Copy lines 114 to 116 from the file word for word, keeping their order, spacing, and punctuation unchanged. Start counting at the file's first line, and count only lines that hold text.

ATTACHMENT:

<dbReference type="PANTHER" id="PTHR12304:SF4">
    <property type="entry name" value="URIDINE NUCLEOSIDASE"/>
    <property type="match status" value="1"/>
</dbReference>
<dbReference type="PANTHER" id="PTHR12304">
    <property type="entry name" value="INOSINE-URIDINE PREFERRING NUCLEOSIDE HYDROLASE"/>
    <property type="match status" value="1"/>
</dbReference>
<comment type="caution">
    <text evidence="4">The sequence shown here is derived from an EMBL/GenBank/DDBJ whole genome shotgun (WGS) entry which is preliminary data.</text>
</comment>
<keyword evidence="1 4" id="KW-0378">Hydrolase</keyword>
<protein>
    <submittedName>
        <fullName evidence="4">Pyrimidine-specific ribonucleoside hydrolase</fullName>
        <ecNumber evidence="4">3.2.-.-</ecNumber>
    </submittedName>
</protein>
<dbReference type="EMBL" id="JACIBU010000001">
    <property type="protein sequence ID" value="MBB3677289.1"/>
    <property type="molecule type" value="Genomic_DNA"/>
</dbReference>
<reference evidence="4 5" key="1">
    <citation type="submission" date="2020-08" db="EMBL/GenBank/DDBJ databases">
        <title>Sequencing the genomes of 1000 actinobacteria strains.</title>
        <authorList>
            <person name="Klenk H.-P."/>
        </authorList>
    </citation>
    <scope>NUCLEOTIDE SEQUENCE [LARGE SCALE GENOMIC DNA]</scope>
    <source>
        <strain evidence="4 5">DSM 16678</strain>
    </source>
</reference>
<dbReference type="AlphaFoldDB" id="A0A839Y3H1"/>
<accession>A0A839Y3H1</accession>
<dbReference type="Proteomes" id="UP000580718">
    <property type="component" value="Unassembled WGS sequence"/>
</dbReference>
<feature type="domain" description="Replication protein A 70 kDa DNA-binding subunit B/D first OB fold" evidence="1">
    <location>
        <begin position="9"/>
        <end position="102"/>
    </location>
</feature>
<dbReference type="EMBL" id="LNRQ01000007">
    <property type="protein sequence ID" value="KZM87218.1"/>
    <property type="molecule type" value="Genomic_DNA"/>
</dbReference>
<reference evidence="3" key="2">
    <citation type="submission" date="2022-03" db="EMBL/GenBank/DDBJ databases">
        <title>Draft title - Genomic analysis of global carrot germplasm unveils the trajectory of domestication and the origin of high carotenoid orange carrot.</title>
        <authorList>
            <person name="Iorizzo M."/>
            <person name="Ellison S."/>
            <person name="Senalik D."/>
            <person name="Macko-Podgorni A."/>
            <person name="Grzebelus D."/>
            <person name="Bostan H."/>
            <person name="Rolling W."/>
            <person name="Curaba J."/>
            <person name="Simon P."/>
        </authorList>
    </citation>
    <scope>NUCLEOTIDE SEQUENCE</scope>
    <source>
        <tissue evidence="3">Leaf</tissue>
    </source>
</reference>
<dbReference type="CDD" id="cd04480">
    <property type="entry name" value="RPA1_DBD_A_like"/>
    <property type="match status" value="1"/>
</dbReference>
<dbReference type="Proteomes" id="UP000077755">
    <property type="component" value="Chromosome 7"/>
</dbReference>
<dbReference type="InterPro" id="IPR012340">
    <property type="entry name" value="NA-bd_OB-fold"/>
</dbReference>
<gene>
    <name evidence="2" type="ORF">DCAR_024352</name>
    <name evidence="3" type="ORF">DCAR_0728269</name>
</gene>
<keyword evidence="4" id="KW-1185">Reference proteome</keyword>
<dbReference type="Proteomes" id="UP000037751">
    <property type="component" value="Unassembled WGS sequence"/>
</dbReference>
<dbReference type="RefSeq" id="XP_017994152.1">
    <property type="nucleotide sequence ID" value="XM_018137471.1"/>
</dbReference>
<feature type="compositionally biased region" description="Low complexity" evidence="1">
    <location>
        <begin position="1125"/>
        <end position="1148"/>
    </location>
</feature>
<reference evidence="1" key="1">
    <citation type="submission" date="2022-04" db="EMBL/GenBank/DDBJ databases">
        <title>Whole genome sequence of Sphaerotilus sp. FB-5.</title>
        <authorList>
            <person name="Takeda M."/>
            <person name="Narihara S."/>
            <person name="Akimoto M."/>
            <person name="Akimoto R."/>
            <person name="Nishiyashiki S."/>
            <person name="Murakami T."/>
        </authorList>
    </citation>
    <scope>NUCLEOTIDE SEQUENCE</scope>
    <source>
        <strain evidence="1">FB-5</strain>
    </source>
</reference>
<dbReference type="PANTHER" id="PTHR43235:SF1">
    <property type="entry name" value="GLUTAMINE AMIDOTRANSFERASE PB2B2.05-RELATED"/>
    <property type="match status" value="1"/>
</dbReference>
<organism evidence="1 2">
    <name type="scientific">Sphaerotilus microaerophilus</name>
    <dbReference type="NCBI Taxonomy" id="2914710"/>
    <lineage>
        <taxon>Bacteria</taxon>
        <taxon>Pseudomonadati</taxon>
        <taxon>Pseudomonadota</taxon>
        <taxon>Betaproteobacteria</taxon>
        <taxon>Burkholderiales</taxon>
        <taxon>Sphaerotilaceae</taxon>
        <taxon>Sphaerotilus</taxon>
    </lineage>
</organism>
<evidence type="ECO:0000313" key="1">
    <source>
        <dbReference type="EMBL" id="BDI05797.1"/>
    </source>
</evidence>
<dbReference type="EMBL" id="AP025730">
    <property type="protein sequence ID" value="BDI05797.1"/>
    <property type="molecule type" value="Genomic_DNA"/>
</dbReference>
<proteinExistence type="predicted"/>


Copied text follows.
<dbReference type="PANTHER" id="PTHR43235:SF1">
    <property type="entry name" value="GLUTAMINE AMIDOTRANSFERASE PB2B2.05-RELATED"/>
    <property type="match status" value="1"/>